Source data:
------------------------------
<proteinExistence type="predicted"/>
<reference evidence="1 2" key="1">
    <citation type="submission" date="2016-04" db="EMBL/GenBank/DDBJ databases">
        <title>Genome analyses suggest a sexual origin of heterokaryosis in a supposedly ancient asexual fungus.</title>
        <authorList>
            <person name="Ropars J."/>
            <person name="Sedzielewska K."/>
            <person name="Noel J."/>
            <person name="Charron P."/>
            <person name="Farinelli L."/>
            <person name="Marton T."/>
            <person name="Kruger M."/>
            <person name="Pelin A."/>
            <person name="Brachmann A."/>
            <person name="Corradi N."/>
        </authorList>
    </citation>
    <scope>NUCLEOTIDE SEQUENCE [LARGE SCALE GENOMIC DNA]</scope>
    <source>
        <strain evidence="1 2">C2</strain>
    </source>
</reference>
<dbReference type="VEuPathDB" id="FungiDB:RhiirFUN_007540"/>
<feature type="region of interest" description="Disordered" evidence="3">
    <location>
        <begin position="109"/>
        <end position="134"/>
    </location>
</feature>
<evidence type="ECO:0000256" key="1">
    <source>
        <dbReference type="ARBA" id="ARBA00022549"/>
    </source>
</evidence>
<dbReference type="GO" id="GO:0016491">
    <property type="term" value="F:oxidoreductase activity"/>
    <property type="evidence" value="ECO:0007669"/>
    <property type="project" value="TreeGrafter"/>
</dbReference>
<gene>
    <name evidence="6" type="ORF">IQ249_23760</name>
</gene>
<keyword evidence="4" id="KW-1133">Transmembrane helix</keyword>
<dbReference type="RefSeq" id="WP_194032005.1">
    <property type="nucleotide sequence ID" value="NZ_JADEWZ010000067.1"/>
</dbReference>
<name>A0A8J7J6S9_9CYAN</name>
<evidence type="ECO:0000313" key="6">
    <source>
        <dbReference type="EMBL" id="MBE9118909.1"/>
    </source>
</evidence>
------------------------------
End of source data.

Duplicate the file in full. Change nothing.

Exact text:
<proteinExistence type="predicted"/>
<reference evidence="1 2" key="1">
    <citation type="submission" date="2016-04" db="EMBL/GenBank/DDBJ databases">
        <title>Genome analyses suggest a sexual origin of heterokaryosis in a supposedly ancient asexual fungus.</title>
        <authorList>
            <person name="Ropars J."/>
            <person name="Sedzielewska K."/>
            <person name="Noel J."/>
            <person name="Charron P."/>
            <person name="Farinelli L."/>
            <person name="Marton T."/>
            <person name="Kruger M."/>
            <person name="Pelin A."/>
            <person name="Brachmann A."/>
            <person name="Corradi N."/>
        </authorList>
    </citation>
    <scope>NUCLEOTIDE SEQUENCE [LARGE SCALE GENOMIC DNA]</scope>
    <source>
        <strain evidence="1 2">C2</strain>
    </source>
</reference>
<dbReference type="VEuPathDB" id="FungiDB:RhiirFUN_007540"/>
<feature type="region of interest" description="Disordered" evidence="3">
    <location>
        <begin position="109"/>
        <end position="134"/>
    </location>
</feature>
<evidence type="ECO:0000256" key="1">
    <source>
        <dbReference type="ARBA" id="ARBA00022549"/>
    </source>
</evidence>
<dbReference type="GO" id="GO:0016491">
    <property type="term" value="F:oxidoreductase activity"/>
    <property type="evidence" value="ECO:0007669"/>
    <property type="project" value="TreeGrafter"/>
</dbReference>
<gene>
    <name evidence="6" type="ORF">IQ249_23760</name>
</gene>
<keyword evidence="4" id="KW-1133">Transmembrane helix</keyword>
<dbReference type="RefSeq" id="WP_194032005.1">
    <property type="nucleotide sequence ID" value="NZ_JADEWZ010000067.1"/>
</dbReference>
<name>A0A8J7J6S9_9CYAN</name>
<evidence type="ECO:0000313" key="6">
    <source>
        <dbReference type="EMBL" id="MBE9118909.1"/>
    </source>
</evidence>